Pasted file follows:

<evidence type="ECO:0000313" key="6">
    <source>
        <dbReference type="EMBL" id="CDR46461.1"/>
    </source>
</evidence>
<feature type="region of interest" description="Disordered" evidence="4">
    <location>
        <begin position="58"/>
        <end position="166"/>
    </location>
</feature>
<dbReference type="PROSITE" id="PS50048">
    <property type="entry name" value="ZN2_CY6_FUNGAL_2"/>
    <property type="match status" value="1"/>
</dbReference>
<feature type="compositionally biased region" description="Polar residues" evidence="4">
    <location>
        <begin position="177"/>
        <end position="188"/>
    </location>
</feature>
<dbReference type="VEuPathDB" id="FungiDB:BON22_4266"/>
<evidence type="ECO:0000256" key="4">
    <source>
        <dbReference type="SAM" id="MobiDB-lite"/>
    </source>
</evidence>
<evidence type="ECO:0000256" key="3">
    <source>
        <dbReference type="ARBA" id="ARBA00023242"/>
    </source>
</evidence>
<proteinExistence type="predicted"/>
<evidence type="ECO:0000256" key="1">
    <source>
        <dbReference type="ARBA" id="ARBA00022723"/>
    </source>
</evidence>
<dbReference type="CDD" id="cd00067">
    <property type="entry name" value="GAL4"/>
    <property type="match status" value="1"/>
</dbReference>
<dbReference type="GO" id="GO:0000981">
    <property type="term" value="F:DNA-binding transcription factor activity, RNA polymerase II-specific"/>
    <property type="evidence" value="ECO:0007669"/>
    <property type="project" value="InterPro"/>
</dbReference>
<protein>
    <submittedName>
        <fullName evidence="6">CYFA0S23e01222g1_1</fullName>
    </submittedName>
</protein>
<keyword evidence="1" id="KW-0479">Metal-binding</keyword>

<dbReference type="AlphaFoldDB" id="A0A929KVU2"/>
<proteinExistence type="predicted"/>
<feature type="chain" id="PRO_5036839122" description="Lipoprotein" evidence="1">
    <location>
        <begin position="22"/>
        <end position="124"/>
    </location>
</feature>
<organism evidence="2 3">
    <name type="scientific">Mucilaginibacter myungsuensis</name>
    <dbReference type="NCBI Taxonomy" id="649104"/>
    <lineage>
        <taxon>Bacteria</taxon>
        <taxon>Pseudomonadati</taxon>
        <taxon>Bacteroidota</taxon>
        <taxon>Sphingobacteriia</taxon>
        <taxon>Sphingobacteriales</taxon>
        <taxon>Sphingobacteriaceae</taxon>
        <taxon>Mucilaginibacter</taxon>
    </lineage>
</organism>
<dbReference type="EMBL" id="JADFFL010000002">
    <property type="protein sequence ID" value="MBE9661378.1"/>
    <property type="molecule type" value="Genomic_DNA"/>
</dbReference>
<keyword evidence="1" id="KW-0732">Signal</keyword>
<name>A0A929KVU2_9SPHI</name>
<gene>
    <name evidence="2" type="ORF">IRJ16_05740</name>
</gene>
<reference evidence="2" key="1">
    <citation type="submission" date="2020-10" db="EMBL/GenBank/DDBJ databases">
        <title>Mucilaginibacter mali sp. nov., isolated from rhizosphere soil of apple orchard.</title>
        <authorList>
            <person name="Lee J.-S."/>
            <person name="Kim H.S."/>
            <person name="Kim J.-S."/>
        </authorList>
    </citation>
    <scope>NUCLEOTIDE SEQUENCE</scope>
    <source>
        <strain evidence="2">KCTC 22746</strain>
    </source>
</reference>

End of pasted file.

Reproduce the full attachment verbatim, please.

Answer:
<evidence type="ECO:0000313" key="6">
    <source>
        <dbReference type="EMBL" id="CDR46461.1"/>
    </source>
</evidence>
<feature type="region of interest" description="Disordered" evidence="4">
    <location>
        <begin position="58"/>
        <end position="166"/>
    </location>
</feature>
<dbReference type="PROSITE" id="PS50048">
    <property type="entry name" value="ZN2_CY6_FUNGAL_2"/>
    <property type="match status" value="1"/>
</dbReference>
<feature type="compositionally biased region" description="Polar residues" evidence="4">
    <location>
        <begin position="177"/>
        <end position="188"/>
    </location>
</feature>
<dbReference type="VEuPathDB" id="FungiDB:BON22_4266"/>
<evidence type="ECO:0000256" key="4">
    <source>
        <dbReference type="SAM" id="MobiDB-lite"/>
    </source>
</evidence>
<evidence type="ECO:0000256" key="3">
    <source>
        <dbReference type="ARBA" id="ARBA00023242"/>
    </source>
</evidence>
<proteinExistence type="predicted"/>
<evidence type="ECO:0000256" key="1">
    <source>
        <dbReference type="ARBA" id="ARBA00022723"/>
    </source>
</evidence>
<dbReference type="CDD" id="cd00067">
    <property type="entry name" value="GAL4"/>
    <property type="match status" value="1"/>
</dbReference>
<dbReference type="GO" id="GO:0000981">
    <property type="term" value="F:DNA-binding transcription factor activity, RNA polymerase II-specific"/>
    <property type="evidence" value="ECO:0007669"/>
    <property type="project" value="InterPro"/>
</dbReference>
<protein>
    <submittedName>
        <fullName evidence="6">CYFA0S23e01222g1_1</fullName>
    </submittedName>
</protein>
<keyword evidence="1" id="KW-0479">Metal-binding</keyword>

<dbReference type="AlphaFoldDB" id="A0A929KVU2"/>
<proteinExistence type="predicted"/>
<feature type="chain" id="PRO_5036839122" description="Lipoprotein" evidence="1">
    <location>
        <begin position="22"/>
        <end position="124"/>
    </location>
</feature>
<organism evidence="2 3">
    <name type="scientific">Mucilaginibacter myungsuensis</name>
    <dbReference type="NCBI Taxonomy" id="649104"/>
    <lineage>
        <taxon>Bacteria</taxon>
        <taxon>Pseudomonadati</taxon>
        <taxon>Bacteroidota</taxon>
        <taxon>Sphingobacteriia</taxon>
        <taxon>Sphingobacteriales</taxon>
        <taxon>Sphingobacteriaceae</taxon>
        <taxon>Mucilaginibacter</taxon>
    </lineage>
</organism>
<dbReference type="EMBL" id="JADFFL010000002">
    <property type="protein sequence ID" value="MBE9661378.1"/>
    <property type="molecule type" value="Genomic_DNA"/>
</dbReference>
<keyword evidence="1" id="KW-0732">Signal</keyword>
<name>A0A929KVU2_9SPHI</name>
<gene>
    <name evidence="2" type="ORF">IRJ16_05740</name>
</gene>
<reference evidence="2" key="1">
    <citation type="submission" date="2020-10" db="EMBL/GenBank/DDBJ databases">
        <title>Mucilaginibacter mali sp. nov., isolated from rhizosphere soil of apple orchard.</title>
        <authorList>
            <person name="Lee J.-S."/>
            <person name="Kim H.S."/>
            <person name="Kim J.-S."/>
        </authorList>
    </citation>
    <scope>NUCLEOTIDE SEQUENCE</scope>
    <source>
        <strain evidence="2">KCTC 22746</strain>
    </source>
</reference>